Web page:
There is a European movement within the kitchen renovation planning industry, known as the Intelligent Kitchen (Hettich) or Dynamic Kitchen (Blum) based on the ideas and work of the Modern Kitchen Workgroup (AMK).
The AMK is a group of German kitchen design experts whose focus is to maximize both efficiency and ergonomics in kitchen space. Their studies have identified five specific zones that, when properly configured, make kitchens more efficient and ergonomically friendly.
Here’s a quick overview of the 5 kitchen zones:
Why Do Zones Help?
Daily kitchen activity has been compared to a gym workout. Did you know that on average, a person walks to and the table more than 30 times a day? Or that drawers, pullouts and doors are opened and closed more than 80 times a day? More than 50 activities, such as slicing, preparing a salad or buttering bread are carried out daily in your kitchen. On average, someone working in a four-person household kitchen walks, stops, bends and stretches at least two hours a day.
Ergonomically, base units with shelves are the least friendly option because it’s difficult to find items in a cabinet when you can’t see them. It’s simply not efficient to bend, stretch and remove objects to locate what you’re looking for at the back of the cabinet.
The solution? Install drawers and pullouts that let you see and reach what you want – easily, comfortably and quickly. Full extension makes good sense, so you can see and access items at the back of the drawer.
Store frequently used objects in the “middle” zone – between your shoulders and hips, and less frequently used items above or below this area.
An “Intelligent/Dynamic” kitchen designs offers the benefit of shorter distances, ergonomic work processes and practical, attractive accessories. When properly implemented, you can increase the storage capacity of your kitchen by as much as 55% per storage space or pullout.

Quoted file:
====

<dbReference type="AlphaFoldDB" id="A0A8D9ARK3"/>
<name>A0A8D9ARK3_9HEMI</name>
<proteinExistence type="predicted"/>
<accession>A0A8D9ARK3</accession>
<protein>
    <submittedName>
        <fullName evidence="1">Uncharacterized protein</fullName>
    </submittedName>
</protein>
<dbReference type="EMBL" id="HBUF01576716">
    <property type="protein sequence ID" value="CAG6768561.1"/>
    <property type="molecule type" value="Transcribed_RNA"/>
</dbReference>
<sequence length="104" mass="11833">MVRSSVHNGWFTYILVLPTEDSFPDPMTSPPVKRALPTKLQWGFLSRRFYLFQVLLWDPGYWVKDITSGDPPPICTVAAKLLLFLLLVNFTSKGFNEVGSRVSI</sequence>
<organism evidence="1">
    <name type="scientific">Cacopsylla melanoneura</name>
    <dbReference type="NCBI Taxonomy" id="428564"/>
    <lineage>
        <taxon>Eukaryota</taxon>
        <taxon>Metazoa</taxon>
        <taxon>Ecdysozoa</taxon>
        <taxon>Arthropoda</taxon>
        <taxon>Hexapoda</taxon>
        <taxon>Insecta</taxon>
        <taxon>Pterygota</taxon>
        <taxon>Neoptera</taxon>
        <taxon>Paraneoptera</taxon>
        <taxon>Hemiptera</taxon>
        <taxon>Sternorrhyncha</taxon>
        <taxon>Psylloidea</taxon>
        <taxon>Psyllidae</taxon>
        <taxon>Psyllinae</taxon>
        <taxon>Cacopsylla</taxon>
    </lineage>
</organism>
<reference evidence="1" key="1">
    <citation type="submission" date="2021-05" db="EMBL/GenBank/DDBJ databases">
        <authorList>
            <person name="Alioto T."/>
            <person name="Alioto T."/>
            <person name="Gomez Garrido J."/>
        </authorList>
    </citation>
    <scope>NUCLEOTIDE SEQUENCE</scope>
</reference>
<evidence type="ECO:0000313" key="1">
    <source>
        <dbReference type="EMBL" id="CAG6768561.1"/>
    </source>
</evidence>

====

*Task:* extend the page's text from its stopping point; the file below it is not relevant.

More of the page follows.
What Are The 5 Kitchen Zones?
Zone 1: Food Storage
The goal of this zone is to provide drawers that store provisions out of the way yet within reach of the cook. It’s important to optimize your workflow, keeping distances short and cutting the time you spend on any activity.
Tall, full extension units enable you to plan and organize your food storage so that frequently used items can be reached without bending. Mid-level drawers can be pulled out separately for unimpeded access from above. You should be able to see and reach every accessory with ease.
Zone 2: Food Preparation
Ideally, food and cooking utensils should be near your stove and under wall units. In this zone, the goal is to incorporate useful cabinet options to store oils, condiments and spices within easy reach, where you need them the most. Popular items include: spice racks and full extension pullouts, which provide complete visibility and immediate access.
Zone 3: Pots and Pans
A spacious, organized and easily accessible pan drawer is essential. Extra deep, wide pan drawers are often the answer for bulky items, such as food or utensils, and shallow, under-the-oven drawers are ideal for storing baking trays and tins.
A deep drawer, with a high back and closed sides, means you can stack pots and pans with no risk of them falling over or sliding around. To further maximize space, install narrow compartments to hold lids upright.
Zone 4: Cleaning and Waste
The space beside and below the sink is an excellent spot for waste. Base unit pull-outs are ideal for towels and cleaning agents, and extra large drawers provide ample space to store larger items, like buckets and cleaners.
A great way to optimize storage space for your cleaning products is to install an under-the-sink drawer.
Zone 5: China and Cutlery
Ideally, this area should be located next to the Cleaning Zone, to shorten the distance when you empty the dishwasher or put dishes in the cabinets.
Drawers with a range of organizers offer stacking space for cutlery. china and other kitchen gadgets. Wall cabinets should have doors that open up. rather than conventional swinging doors. so you can work safely and quickly. Pull-down systems that bring items down to the user are also an efficient use of space.
At Laurysen, we use the 5 Zones principles, the kitchen work triangle and other design concepts to design great kitchens. When combined with our love of craftsmanship, the results aren’t just spectacular, they’re usable too.